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Elective Courses

                $120 NON-MEMBERS
TIME: 6:30-8:30 PM         6-8 WEEKS


Contact: P/Lt/C Joellyn Jackson, S or 425-347-0763

Cruise Planning


This course is designed for members who plan to cruise for a year or just a weekend - in either a sail or power boat.  It covers such topics as:


  • Planning a voyage

  • Financing a voyage

  • Managing commitments back home

  • How to equip a cruising boat

  • Crew selection

  • Provisioning

  • Voyage management

  • Entering and clearing foreign ports

  • Emergencies afloat

  • Security measures

Engine Maintenance
Seattle Boating Club Education
This course attempts to make students more self-reliant afloat, with trouble-diagnosis and temporary remedies given special emphasis. It covers both marine gasoline and diesel engines, including concepts of operation, maintenance and repair of their:


  • Cooling systems

  • Electrical systems

  • Fuel systems

  • Lubricating systems

  • Power train components

  • Ancillary propulsion components

Instructor Dev't



Unlike other USPS courses, ID is not designed to enhance boating skills.  Rather, it deals with effective communications for speaker and teacher - a quality that benefits the individual in all walks of life.  It offers practical instruction in:


  • Preparing for teaching assignments

  • Preparing for meeting presentations

  • Effective teaching techniques

  • Conducting efficient meetings

  • Selection and use of audio-visual aids

Marine Electronics


Marine Electrical Systems (MES)


This course covers the properties of electricity and the practice of wiring your boat for both DC and shore power (AC). Galvanic and stray current corrosion are covered, as is lightning protection. The course manual concludes with a chapter on troubleshooting and repairs. This has been found to be extremely helpful to make boaters feel more comfortable and safe hen maintaining their boat’s electrical system.


Marine Communications


This course covers everything you need to know about on-board communications. It begins with a brief history of radio communications and an explanation of the various types of marine radios, focusing especially on the VHF/FM radio. Important radio operating procedures are included as well as Federal Communication Commission rules and licensing procedures, as are. If you are an offshore, deep water boater, options for long range communications are covered. A helpful troubleshooting and communication system maintenance chapter is included.


Marine (Electronic) Navigation Systems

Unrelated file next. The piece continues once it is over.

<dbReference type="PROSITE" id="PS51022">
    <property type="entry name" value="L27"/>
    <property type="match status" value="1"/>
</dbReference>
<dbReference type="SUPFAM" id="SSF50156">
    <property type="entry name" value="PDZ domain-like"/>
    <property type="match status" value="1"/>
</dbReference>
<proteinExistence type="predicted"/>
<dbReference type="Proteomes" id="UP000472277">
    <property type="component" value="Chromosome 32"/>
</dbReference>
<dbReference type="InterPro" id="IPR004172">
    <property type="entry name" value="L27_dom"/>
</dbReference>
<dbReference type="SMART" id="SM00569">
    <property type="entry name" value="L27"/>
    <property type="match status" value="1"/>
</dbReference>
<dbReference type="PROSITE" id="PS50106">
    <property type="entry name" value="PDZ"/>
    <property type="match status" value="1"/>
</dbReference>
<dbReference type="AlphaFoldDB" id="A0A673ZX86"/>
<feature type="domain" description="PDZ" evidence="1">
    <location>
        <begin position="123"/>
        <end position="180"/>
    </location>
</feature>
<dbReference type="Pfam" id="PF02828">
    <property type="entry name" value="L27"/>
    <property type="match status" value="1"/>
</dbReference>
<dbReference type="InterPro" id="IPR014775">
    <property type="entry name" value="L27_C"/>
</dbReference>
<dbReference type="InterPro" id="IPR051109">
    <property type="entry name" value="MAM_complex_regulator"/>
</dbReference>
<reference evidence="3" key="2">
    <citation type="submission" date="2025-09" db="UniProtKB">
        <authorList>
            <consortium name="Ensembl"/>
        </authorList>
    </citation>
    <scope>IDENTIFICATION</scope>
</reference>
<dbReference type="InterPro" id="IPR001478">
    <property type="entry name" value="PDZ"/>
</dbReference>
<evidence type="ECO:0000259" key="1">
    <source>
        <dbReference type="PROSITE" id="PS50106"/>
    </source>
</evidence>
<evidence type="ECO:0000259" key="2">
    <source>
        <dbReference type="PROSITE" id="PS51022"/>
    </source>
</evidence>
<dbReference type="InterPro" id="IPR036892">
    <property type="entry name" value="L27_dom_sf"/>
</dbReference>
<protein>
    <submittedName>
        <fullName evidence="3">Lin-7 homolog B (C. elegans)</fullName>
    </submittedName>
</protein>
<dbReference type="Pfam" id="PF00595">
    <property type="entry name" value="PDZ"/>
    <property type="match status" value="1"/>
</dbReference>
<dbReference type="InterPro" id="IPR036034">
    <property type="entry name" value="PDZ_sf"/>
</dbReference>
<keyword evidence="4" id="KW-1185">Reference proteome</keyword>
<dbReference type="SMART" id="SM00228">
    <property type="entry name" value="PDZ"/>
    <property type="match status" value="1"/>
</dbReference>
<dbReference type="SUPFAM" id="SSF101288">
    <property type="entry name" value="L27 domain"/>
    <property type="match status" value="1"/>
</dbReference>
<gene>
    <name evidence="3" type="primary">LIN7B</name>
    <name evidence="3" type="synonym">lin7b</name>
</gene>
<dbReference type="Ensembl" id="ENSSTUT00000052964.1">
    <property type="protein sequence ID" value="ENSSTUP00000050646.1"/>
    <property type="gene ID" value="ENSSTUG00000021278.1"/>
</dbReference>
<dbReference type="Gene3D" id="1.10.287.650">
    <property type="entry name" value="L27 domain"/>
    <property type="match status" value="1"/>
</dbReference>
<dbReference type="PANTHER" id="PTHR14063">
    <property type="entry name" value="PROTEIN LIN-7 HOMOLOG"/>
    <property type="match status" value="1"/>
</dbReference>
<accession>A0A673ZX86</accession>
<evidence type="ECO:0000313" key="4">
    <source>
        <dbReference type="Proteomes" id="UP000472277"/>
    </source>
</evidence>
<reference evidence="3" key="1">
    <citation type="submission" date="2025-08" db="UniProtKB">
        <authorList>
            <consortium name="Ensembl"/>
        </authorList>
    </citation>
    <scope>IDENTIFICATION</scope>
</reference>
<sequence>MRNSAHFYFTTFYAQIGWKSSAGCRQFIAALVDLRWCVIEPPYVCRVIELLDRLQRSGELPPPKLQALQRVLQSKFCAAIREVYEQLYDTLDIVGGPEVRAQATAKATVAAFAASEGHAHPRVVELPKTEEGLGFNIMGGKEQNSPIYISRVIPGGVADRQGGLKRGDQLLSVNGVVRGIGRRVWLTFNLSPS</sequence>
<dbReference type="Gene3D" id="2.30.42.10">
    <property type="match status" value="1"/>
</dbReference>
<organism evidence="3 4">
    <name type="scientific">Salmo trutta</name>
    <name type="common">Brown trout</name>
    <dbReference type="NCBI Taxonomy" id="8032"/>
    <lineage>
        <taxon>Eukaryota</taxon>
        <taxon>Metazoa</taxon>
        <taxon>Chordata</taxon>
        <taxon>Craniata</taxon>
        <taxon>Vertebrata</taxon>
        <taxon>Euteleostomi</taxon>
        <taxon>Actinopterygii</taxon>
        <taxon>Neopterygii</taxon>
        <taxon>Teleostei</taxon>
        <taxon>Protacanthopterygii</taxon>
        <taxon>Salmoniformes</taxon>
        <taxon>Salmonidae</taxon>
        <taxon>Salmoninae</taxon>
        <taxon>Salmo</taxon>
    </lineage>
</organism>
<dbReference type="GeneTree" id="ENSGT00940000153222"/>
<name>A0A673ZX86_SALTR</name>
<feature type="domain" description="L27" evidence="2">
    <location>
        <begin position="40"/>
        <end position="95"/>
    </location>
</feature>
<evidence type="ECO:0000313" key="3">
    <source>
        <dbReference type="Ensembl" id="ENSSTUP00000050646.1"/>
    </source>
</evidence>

This course goes deeper into electronic navigation systems than other courses. Topics and equipment covered include modern GPS chartplotters, the Automatic Identification System (AIS), up-to-date descriptions of electronics such as radar, depth sounders, sonars, autopilots, computers for navigation, smart phones and tablets for navigation, troubleshooting and maintaining your electronics, and so forth.) Newer devices such as ght vision aids also known as Forward Looking Infrared Systems are covered. In addition, a chapter on networking will demystify the connection of all these devices so boaters get the maximum enjoyment out of their boat’s electronic navigation systems.

Radar for Boaters



Developed by Canadian Power and Sail Squadrons, this course is up to date for radar technologies available now and into the near future. The course covers the different types of radar, their capabilities and limitations, as well as their features and how they apply to student needs. It covers what you need to know about radar, from how and where to mount the antenna to how to interpret the displays, so you can use your radar for collision avoidance and for navigational purposes.

Students attending this course should have completed America’s Boating Course (or another NASBLA-approved boating safety course), preferably have completed Marine Navigation and Advanced Marine Navigation(currently Piloting and Advanced Piloting), and have boating experience. Radar for Boaters is a required course for BOC-Offshore Navigation certification.




Learn about basic sailboat designs and nomenclature, rigging, and safety from experienced USPS sailors.  Then tackle the physical aspects of sailing forces and techniques, sail applications, marlinespike, helmsmanship, and handling of difficult sailing conditions.  This course will benefit non-sailors as well as novice and experienced sailors:


  • Types of sailboat rigs and hull shapes, including sail configurations and standing rigging

  • Wind and water forces affecting sailboat stability and balance

  • Sail shape and tuning the standing rig

  • Steering and helmsmanship

  • Sailing upwind, downwind and spinnaker handling

  • Heavy weather sailing and storm conditions

  • Boat operations including docking, anchoring and safety issues



Combines an excellent USA Today text with excellent illustrations and sidebars that works well on two levels.  For the beginner it makes the concepts clear without being technically incorrect.  For the more experienced person it shows all the detail that has been learned in the last decade with doppler radar, better computers and more sophisticated satellites.


Next we have a Power Squadron book that tailors it to boating issues such as reading weather charts and reports.  Finally we will draw on some supplementary books for the very unique weather patterns of the Northwest due to our complex and lofty terrain.


  • Weather fundamentals:  highs and lows, fronts and troughs, jet stream, fog

  • Weather maps:  how to interprept forecast charts and descriptions

  • Forecasting:  how its done, what is predicatable and what isn't

  • Local phenomenon:  convergence zone, Qualicum winds, ...

  • Winds and waves:  when and why our local winds do not follow the theory

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